How to get a scholarship

By Brian Fairbanks

April 26, 2021 • 5 minute read

If you’re thinking about returning to school or becoming a student for the first time, you’re also likely trying to figure out how to pay your tuition. A scholarship can be an excellent option because, unlike student loans, you will not have to repay them.

Many people mistakenly believe that the only way to receive a college scholarship is to apply right after graduating high school. The thinking is that, if you have a good GPA, struggle financially and/or participate in your community, you’ll be eligible for scholarships. The fact is there are many college scholarships and aid opportunities out there, and many types of students are eligible when looking for options that can cover tuition costs.

Read on to learn all about these, including undergraduate college scholarships, and how you might be able to apply successfully for a scholarship to cover part of your college tuition!

What is a scholarship?

A scholarship enables a university student to lower the tuition costs for which they are responsible. This, in turn, may reduce the need for student loans.

As the federal government notes, “There are thousands of [scholarships] offered by schools, employers, individuals, private companies, nonprofits, communities, religious groups, and professional and social organizations.” They might cover anything from a tiny percentage of a semester’s tuition to every dollar of your education. And, again, they do not need to be repaid to the issuer, which removes some of the debt burden from a student’s shoulders.

We encourage you to get an application and apply for non-federally funded opportunities, including scholarships (usually merit-based) and grants (usually need-based) for tuition assistance.

How do I get a scholarship?

Many high school graduates are advised to complete their scholarship application(s) at least one year ahead of starting at a university. This is great for students pursuing undergraduate studies right after high school. But other scholarships for returning and/or adult students are available throughout the year. Start looking as soon as you consider pursuing higher education so you don’t miss a deadline — and so you get familiar with all the options out there!

Also, there are several free options to help students through the application, essay and consideration process. (More details on this can be found below) And if you receive more scholarship money than you need (for example, if you are awarded $1,000 above the cost of tuition for the semester/year), you may not be permitted to accept the surplus. If you receive a scholarship directly and it exceeds your tuition costs, you’ll need to let your school know. But some scholarships are permitted to cover educational living expenses. Therefore, it’s important to carefully review the terms should you receive a scholarship or other form of financial aid.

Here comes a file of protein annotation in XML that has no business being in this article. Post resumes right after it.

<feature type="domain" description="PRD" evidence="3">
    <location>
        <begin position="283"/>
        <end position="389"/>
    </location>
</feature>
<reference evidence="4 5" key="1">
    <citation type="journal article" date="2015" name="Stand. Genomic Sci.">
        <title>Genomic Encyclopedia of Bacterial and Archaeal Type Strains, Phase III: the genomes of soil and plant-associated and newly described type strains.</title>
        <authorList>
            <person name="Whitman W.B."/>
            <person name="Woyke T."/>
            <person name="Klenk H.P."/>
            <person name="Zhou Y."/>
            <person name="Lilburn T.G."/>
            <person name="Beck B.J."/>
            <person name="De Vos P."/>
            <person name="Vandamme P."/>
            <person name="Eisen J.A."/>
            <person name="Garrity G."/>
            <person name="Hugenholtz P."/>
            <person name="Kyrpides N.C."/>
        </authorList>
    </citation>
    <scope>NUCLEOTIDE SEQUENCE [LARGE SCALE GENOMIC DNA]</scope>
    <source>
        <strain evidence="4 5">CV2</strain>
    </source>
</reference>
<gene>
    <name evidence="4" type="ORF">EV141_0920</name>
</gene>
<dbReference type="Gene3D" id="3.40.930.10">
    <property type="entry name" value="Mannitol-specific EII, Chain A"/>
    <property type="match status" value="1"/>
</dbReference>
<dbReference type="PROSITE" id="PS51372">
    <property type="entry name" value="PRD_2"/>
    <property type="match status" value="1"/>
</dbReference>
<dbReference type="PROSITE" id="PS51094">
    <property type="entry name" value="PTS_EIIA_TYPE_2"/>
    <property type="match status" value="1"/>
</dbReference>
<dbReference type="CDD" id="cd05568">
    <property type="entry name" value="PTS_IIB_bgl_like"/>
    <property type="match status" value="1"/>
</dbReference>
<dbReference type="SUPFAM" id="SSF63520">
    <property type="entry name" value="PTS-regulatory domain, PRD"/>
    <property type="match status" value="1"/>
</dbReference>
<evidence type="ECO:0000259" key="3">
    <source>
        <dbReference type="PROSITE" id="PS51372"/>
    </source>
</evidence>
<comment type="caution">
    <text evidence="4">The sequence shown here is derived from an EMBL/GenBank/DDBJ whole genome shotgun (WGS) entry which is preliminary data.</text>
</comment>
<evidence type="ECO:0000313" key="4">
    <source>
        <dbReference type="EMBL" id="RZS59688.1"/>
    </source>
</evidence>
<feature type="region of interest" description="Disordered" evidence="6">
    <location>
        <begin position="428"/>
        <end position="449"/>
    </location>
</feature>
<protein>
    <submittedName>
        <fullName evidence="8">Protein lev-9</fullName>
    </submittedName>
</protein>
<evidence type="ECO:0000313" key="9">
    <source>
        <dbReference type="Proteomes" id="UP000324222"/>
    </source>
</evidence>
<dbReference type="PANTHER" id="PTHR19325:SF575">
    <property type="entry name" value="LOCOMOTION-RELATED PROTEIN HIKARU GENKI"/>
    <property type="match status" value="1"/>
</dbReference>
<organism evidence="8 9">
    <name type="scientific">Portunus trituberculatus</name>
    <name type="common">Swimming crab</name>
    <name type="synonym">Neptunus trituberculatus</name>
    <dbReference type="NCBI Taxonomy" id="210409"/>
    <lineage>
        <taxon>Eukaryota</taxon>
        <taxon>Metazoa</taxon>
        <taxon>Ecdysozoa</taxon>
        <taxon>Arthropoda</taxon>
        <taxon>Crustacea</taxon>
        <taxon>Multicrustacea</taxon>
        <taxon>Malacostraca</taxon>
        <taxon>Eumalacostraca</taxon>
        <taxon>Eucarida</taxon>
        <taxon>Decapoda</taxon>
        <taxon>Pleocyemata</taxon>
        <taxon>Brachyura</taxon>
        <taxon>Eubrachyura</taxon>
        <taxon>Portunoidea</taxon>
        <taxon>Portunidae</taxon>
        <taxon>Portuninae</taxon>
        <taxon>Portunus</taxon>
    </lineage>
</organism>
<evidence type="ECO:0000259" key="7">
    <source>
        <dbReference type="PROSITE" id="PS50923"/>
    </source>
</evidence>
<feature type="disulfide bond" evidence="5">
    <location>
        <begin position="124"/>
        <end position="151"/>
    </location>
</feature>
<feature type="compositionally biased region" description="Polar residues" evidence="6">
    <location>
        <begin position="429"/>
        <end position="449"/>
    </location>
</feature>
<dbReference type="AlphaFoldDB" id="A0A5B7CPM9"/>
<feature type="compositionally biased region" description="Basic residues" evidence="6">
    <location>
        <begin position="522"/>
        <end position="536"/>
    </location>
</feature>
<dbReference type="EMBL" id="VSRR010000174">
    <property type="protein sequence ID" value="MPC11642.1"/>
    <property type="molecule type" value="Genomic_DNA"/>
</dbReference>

Types of scholarships

Undergraduate students have a number of scholarship options for which they may apply. Here’s a breakdown of what each scholarship entails, and the typical qualifications required for each.

Academic scholarships

These are based on GPA, high school achievement and other education-centric factors. As this article notes, some academic scholarships pay not only for tuition, but also all textbook costs and many or most personal expenditures.

Extracurricular

(hobby-based, usually non-athletic). Here’s one for the creatives, the inventors and other people who achieved or participated in something that was not part of an athletic competition.

Community service awards

These can go to students who took time out of their weekends, afternoons and/or holidays to help their local communities. If you started a community service initiative, you may be able to find a community service scholarship.

Identity/background focused

Underrepresented, immigrant or minority students may find that there are several scholarship options out there specifically geared toward them. Some scholarships may be focused on a person’s gender (including gender-nonconforming identities) too.

Employer-sourced scholarships